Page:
It is important to note that head sores can range from peeling skin to red-colored lesions on the scalp and head. These sores can develop as a result of infection, health conditions and infestations. The head sores are usually linked with itchy skin conditions that can trigger constant scratching of the head and scalp.
Once the head sores form, harmful bacteria can enter the wound and infect different parts of the body. The most common type of head sores includes scalp psoriasis, seborrheic dermatitis and head lice. The treatment for these head sores involves prescription ointments and creams. If you want to learn ways to manage these conditions, click here.
Scalp psoriasis is a type of head sore and usually comprised of mild, minimal scaling but it can also consist of thick, crusted sores or plaques that cover the entire scalp. The scalp psoriasis can easily spread past the hairline onto the forehead, rear of the neck and around the ears.
The symptoms of this condition include thick, red-colored plaques, itchy and flaky skin, burning sensation, bleeding sores on the scalp and temporary hair loss. Take note that these symptoms usually come and go. In some individuals, they will only suffer from one mild flare-up while others frequently experience flare-ups that can be triggered by cold weather, stress or a dry environment.
Head lice can also cause head sores that typically occur among children. Head lice are small, wingless parasites that feed on the blood in the scalp. This infestation is considered as a contagious skin condition among school-age children. Acquiring head lice is not an indication of a poor personal hygiene or unsanitary living conditions. Head lice can be found in the head, eyelashes, eyebrows and they move by crawling around the hair shaft.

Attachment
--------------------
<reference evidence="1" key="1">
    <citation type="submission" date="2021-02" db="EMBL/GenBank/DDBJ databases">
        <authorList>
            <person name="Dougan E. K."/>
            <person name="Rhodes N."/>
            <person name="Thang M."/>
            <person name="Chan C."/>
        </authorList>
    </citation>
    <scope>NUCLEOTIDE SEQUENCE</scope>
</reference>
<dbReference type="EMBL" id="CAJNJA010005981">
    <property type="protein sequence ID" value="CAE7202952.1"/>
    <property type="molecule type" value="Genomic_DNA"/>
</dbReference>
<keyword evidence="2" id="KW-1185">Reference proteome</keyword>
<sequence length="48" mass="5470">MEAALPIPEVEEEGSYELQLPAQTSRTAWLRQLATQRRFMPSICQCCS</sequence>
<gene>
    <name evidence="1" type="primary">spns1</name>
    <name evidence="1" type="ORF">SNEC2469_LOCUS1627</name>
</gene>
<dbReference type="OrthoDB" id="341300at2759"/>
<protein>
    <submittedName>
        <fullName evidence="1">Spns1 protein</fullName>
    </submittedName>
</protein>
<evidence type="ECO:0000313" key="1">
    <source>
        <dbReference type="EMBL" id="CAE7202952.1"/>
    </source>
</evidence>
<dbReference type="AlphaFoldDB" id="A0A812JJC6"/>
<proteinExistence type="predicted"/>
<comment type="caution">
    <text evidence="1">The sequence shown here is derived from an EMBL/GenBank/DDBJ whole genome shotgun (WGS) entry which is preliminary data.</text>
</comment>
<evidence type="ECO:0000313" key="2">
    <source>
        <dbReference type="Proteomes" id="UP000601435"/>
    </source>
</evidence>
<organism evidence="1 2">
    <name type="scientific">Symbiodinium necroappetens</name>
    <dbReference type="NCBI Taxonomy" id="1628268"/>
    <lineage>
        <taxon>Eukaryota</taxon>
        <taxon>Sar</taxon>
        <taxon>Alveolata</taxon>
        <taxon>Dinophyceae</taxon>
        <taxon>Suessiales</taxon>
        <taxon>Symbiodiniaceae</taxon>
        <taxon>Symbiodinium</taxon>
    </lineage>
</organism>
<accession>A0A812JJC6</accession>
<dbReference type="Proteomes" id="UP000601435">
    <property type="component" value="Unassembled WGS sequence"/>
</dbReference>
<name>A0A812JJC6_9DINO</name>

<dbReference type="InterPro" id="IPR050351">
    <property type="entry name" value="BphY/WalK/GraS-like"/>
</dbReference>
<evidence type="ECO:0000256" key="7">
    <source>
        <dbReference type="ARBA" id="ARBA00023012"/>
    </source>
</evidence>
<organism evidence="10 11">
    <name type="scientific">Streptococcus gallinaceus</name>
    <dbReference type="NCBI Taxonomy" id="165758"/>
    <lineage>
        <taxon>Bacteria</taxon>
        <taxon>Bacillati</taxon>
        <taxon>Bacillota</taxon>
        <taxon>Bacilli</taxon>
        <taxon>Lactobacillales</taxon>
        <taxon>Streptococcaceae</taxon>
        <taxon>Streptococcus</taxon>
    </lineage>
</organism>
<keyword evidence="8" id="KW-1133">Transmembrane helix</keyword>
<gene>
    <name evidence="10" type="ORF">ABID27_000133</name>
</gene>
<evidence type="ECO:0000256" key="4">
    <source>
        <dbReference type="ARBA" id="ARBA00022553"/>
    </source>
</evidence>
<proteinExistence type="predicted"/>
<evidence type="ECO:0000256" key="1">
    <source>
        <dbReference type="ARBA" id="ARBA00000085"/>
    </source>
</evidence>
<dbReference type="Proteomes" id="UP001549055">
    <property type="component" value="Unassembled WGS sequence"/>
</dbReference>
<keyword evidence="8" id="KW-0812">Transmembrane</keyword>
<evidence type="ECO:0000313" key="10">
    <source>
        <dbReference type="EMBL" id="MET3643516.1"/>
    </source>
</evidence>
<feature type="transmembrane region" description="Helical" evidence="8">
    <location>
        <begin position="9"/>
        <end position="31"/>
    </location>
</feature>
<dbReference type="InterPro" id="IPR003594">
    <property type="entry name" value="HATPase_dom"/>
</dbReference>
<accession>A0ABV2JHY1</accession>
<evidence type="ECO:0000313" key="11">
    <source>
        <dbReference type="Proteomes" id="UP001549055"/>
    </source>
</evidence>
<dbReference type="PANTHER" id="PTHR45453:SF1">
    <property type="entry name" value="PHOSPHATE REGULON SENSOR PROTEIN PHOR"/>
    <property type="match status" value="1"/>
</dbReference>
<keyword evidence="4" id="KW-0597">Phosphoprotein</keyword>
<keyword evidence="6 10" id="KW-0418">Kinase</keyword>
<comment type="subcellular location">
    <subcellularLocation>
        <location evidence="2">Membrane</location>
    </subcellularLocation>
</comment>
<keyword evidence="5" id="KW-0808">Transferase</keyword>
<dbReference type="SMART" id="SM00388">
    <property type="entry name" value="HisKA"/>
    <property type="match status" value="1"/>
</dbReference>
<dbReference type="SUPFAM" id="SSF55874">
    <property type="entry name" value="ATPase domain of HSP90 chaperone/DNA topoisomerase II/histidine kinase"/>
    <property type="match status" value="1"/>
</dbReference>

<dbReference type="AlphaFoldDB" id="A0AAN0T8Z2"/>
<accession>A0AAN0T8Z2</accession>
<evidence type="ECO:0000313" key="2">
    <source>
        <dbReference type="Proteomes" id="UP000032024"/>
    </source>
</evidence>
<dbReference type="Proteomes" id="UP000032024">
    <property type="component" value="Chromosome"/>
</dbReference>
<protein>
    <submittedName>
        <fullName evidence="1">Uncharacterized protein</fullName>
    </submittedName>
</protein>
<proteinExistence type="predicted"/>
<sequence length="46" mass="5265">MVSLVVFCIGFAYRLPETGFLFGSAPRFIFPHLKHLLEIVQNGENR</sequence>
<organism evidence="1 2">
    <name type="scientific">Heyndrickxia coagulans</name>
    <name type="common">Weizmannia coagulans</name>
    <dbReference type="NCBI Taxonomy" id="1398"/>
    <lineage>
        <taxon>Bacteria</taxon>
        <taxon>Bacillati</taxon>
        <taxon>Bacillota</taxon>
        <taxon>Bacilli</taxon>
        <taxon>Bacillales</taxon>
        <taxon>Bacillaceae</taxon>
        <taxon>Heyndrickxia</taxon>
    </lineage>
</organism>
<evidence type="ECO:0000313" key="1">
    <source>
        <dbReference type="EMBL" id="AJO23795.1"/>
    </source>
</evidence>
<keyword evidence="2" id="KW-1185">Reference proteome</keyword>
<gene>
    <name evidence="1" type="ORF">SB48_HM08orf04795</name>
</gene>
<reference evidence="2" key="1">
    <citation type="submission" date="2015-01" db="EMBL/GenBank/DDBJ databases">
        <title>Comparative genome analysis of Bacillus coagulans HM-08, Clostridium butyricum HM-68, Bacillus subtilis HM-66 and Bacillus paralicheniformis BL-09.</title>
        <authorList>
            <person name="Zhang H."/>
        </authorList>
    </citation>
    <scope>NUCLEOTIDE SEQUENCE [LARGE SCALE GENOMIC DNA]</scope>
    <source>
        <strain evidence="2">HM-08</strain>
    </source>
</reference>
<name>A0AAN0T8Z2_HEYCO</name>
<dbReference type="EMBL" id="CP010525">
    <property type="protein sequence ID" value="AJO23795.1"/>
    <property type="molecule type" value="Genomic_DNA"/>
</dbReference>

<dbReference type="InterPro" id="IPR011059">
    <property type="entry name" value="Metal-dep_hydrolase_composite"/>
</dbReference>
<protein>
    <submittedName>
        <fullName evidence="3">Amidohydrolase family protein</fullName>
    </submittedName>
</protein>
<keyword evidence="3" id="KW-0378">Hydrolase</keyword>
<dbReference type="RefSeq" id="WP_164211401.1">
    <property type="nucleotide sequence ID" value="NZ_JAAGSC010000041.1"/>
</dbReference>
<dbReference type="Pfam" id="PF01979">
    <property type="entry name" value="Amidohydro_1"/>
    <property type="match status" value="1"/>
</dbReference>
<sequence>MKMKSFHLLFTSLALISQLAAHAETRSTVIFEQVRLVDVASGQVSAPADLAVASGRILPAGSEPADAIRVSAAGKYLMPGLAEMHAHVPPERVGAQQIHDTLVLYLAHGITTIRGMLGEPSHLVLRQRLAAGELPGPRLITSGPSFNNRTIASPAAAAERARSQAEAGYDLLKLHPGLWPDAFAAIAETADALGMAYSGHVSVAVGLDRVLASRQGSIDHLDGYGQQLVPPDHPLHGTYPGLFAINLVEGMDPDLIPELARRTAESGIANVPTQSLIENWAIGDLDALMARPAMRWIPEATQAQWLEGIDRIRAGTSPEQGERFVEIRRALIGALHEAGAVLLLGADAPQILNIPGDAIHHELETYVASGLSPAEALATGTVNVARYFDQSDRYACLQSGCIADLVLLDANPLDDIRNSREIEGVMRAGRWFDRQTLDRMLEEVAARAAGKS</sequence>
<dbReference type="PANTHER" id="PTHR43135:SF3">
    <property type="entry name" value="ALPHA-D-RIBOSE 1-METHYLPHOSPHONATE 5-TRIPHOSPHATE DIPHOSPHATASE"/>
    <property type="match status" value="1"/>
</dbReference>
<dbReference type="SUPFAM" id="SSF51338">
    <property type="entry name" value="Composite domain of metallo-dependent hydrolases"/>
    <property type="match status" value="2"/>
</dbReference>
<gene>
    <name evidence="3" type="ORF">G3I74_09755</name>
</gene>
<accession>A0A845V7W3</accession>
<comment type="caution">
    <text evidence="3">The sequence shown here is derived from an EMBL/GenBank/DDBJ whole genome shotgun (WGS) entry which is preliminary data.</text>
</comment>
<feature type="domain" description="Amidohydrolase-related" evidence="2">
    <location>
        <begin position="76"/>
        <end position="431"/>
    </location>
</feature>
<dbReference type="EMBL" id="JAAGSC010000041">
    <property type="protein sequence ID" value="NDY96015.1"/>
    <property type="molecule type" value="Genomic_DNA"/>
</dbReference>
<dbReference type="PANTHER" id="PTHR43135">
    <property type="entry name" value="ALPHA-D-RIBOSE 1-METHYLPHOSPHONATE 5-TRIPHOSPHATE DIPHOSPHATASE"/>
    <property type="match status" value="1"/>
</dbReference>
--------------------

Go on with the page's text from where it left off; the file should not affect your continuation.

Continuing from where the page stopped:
The symptoms of head lice include very itchy skin, presence of adult lice behind the ears and on the sides of the neck and lice eggs on the scalp. Individuals who have head lice can develop head sores if they continue to scratch their scalp as a reaction to the intense itchiness. In severe cases, bacteria can enter the sores, causing an infection that can spread to other parts of the body.
Seborrheic dermatitis is a common form of head sore which is an inflammation involving flaky white or yellow scales or dry peeling skin. Take note that these scales usually form on the oil-prone areas such as the scalp, eyebrows, interior of the ear, eyelids or in the creases of the nose but can occur in any part of the body that produces oil.
Seborrheic dermatitis can occur once the body produces excessive amounts of malassezia. This is a fungus that grows in body oil secretions. The condition is also triggered by changes in the season, fatigue, stress or certain health conditions such as AIDS or Parkinson’s disease. The symptoms include skin lesions, itchiness, large-sized plaques and hair loss.